Christmas Cake

Ever since we moved to live in Madrid, back in 1989 – I haven’t once made another Christmas cake.  So I thought that it was about time my now grown-up children tasted one!!

Living in Madrid, I can’t find either mixed spice or allspice, so I made my own (click over the indicated links to see how).

‘Allspice’ is an aromatic spice that looks like a large, smooth peppercorn (about the size of a pea), allspice is the dried berry of the West Indian allspice tree. It’s also called Jamaican pepper or pimento and is so called because its taste is said to resemble a combination of cinnamon, cloves, nutmeg and pepper. It is used in both sweet and savoury dishes including mulled drinks, Christmas pudding, pickles and marinades and Jamaican jerk chicken.  Click over the above link and see how you can substitute this spice.

Neither could I find candied peel, so I made my own too.  This was an amazing discovery.  It’s truly delicious, and I’ve not really got a sweet tooth!

So – for those of you who work, don’t even attempt making this cake mid-week!  It takes quite a while!!  I started the macerating process on a Saturday evening and finally finished off cooling the cake late on Sunday evening.

It’s Delia Smith’s original Christmas cake from her first book ‘Delia’s Cakes’ – a combination of her grandmother’s, her mother’s and a few of her own tweaks.


For the pre-soaking:
450g currants (see Dried fruits note at foot of method)
175g sultanas (see Dried fruits note at foot of method)
175g raisins (see Dried fruits note at foot of method)
50g chopped glacé cherries (see Dried fruits note at foot of method)
50g mixed chopped candied peel (see Dried fruits note at foot of method)
100ml brandy
For the cake:
225g plain flour
½ teaspoon salt
¼ level teaspoon nutmeg, freshly grated
½ level teaspoon ground mixed spice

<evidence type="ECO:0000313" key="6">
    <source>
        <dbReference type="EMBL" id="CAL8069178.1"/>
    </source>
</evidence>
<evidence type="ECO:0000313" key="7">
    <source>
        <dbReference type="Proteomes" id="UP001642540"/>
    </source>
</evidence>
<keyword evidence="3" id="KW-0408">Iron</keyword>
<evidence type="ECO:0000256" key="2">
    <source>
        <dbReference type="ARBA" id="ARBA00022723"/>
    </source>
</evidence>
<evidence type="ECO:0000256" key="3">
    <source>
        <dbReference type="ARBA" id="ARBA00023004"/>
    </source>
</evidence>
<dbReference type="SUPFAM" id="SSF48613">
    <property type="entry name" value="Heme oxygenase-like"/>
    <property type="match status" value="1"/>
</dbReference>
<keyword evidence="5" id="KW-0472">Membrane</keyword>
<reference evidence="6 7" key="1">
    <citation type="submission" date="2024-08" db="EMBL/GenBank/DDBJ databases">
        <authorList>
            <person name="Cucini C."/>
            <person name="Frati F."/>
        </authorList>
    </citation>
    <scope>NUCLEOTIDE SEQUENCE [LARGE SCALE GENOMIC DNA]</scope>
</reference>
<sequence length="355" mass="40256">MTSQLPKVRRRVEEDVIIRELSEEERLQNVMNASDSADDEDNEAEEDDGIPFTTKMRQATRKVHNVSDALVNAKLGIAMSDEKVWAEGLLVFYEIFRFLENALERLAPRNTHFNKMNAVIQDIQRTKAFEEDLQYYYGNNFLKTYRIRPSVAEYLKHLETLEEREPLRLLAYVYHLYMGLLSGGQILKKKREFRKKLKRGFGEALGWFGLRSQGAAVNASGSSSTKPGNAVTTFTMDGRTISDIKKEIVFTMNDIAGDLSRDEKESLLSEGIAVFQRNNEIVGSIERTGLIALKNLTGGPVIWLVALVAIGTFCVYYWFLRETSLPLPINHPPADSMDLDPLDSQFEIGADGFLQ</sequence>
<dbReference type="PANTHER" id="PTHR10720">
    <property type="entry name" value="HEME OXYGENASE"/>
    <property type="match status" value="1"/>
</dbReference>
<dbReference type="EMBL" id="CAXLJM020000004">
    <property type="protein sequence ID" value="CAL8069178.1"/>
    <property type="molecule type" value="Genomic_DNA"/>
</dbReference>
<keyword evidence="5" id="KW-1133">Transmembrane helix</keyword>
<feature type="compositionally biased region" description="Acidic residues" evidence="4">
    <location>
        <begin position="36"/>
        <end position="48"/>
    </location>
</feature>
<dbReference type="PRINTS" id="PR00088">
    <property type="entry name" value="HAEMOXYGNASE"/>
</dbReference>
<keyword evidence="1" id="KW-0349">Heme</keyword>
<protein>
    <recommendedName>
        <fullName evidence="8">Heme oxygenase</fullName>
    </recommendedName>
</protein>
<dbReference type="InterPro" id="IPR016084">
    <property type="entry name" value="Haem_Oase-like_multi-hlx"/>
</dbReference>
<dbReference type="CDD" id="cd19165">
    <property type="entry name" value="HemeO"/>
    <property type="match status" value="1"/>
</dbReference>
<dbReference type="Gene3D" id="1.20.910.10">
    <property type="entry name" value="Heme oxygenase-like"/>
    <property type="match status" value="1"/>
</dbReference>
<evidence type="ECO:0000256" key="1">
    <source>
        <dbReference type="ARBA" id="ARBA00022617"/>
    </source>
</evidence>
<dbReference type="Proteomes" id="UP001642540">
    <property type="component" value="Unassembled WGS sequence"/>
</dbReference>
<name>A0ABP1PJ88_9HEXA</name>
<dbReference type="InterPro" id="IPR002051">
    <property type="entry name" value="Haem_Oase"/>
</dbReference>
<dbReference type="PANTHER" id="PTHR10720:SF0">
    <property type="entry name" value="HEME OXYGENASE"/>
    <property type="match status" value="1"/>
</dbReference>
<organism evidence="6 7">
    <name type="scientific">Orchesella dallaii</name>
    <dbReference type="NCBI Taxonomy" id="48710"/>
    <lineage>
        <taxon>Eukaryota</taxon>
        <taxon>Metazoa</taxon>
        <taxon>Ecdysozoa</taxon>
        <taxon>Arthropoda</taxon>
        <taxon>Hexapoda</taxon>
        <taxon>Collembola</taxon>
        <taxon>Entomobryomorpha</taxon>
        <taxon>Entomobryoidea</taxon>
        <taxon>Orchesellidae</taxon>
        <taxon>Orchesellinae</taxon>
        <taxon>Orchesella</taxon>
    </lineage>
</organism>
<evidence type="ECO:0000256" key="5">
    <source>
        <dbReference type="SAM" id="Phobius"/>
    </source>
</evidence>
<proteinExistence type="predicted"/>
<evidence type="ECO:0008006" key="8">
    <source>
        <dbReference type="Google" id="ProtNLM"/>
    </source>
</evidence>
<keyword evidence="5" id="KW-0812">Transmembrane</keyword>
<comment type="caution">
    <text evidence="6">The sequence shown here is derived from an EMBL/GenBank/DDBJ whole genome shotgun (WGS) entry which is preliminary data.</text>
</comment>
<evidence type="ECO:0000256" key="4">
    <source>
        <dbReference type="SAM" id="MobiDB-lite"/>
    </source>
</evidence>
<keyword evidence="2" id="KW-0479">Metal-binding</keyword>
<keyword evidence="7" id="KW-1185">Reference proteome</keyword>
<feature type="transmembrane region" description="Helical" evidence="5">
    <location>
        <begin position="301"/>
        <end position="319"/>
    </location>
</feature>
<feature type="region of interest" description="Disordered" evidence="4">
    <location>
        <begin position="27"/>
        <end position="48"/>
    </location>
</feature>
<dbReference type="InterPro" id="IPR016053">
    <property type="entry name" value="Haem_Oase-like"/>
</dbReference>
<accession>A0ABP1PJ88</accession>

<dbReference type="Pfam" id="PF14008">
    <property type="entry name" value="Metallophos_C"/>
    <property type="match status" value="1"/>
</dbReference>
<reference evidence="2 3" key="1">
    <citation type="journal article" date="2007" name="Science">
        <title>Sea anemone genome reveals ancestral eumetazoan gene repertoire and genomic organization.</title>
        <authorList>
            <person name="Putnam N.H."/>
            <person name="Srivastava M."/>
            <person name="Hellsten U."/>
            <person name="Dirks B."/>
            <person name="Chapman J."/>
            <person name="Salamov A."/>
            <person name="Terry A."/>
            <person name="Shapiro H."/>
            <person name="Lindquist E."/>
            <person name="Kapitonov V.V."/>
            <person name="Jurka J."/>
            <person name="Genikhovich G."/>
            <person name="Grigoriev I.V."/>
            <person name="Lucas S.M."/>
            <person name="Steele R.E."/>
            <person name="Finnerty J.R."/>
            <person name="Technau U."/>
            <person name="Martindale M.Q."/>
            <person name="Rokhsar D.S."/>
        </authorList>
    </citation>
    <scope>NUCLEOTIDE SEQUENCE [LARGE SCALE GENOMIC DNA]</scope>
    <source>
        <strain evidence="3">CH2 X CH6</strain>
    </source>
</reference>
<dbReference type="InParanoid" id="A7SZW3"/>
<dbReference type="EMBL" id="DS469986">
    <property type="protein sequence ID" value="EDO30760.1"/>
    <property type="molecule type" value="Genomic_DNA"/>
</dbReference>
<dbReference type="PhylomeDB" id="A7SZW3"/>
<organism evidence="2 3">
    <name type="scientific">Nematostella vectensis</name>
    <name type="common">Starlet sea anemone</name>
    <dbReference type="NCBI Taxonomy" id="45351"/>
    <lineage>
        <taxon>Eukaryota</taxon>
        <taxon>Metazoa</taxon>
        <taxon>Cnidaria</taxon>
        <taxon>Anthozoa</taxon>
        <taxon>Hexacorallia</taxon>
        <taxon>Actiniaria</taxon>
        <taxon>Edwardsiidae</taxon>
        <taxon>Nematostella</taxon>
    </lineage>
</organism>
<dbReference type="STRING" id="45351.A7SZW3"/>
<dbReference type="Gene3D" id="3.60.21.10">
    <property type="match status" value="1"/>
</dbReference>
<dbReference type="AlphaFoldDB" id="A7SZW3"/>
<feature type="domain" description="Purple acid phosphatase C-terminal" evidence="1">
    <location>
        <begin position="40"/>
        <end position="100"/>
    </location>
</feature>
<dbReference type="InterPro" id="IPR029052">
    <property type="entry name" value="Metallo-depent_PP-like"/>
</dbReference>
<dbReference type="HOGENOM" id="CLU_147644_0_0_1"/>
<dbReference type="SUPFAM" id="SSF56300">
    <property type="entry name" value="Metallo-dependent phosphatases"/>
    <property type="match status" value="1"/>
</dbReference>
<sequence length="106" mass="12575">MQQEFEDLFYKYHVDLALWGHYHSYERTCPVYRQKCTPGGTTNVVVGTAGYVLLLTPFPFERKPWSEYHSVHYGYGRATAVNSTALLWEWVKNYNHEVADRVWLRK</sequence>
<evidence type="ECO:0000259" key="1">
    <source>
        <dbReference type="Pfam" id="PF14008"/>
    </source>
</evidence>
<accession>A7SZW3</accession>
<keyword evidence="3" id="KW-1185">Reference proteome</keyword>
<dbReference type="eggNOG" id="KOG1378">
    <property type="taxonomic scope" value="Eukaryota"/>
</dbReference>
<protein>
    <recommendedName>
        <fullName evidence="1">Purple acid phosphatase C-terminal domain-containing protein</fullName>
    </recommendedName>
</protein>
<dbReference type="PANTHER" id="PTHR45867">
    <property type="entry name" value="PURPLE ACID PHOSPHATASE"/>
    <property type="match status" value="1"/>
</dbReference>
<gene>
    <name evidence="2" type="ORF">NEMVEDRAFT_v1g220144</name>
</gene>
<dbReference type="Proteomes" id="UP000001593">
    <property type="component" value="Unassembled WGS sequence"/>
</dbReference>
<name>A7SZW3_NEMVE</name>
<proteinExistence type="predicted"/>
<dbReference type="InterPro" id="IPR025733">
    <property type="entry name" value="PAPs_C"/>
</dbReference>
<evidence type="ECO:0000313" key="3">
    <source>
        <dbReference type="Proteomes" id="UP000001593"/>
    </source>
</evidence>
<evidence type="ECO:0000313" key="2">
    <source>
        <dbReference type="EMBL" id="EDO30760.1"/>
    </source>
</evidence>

225g dark brown soft sugar
4 large eggs
1 dessertspoon black treacle
225g spreadable butter
50g chopped almonds (skin on)
zest of 1 lemon and 1 orange
For feeding and topping:
Armagnac or brandy to ‘feed’ the cake
100g whole blanched almonds (only if you don’t intend to ice the cake)


You will need a 20cm Round Loose-based Cake Tin (or similar), greased, with base and side lined plus some baking parchment. Tie a double band of brown paper around the outside of the tin for extra protection (I didn’t have any brown paper so I just used a double layer of greaseproof paper).


You should get the pre-soaking ingredients ready the night before you make the fruit cake.

Put all the fruits (see note at foot of method), in a bowl and mix them with the brandy, cover with a cloth and leave them to soak for a minimum of 12 hours. When you’re ready to cook the cake, pre-heat the oven to 140°C.  Now all you do is sift the flour, salt and spices into a very large roomy mixing bowl then add the sugar, eggs, treacle (warm it a little first to make it easier) and butter and beat with an electric hand whisk until everything is smooth and fluffy.

Now gradually fold in the pre-soaked fruit mixture, chopped nuts and finally the grated lemon and orange zests. Next, using a large kitchen spoon, transfer the cake mixture into the prepared tin, spread it out evenly with the back of the spoon and, if you don’t intend to decorate the cake with marzipan and icing, lightly drop the blanched almonds in circles over the surface.

Finally take a double square of baking parchment with a small hole in the centre (for extra protection during the cooking) and place this not on top of the mixture itself but on the rim of the brown or greaseproof paper. Bake the cake on the lowest shelf of the oven for 4 hours until it feels springy in the centre when lightly touched. Sometimes it can take 30–45 minutes longer than this, but in any case don’t look at it for 4 hours.

When it’s cold, ‘feed’ it by making small holes in the top and bottom with a cocktail stick and spooning in a couple of tablespoons of Armagnac or brandy, then wrap it in greaseproof paper and tinfoil and store in an airtight tin. You can now ‘feed’ it at odd intervals until you need to ice or eat it. As you can see by the image, the final cake weighed in at 2.5kgs!!!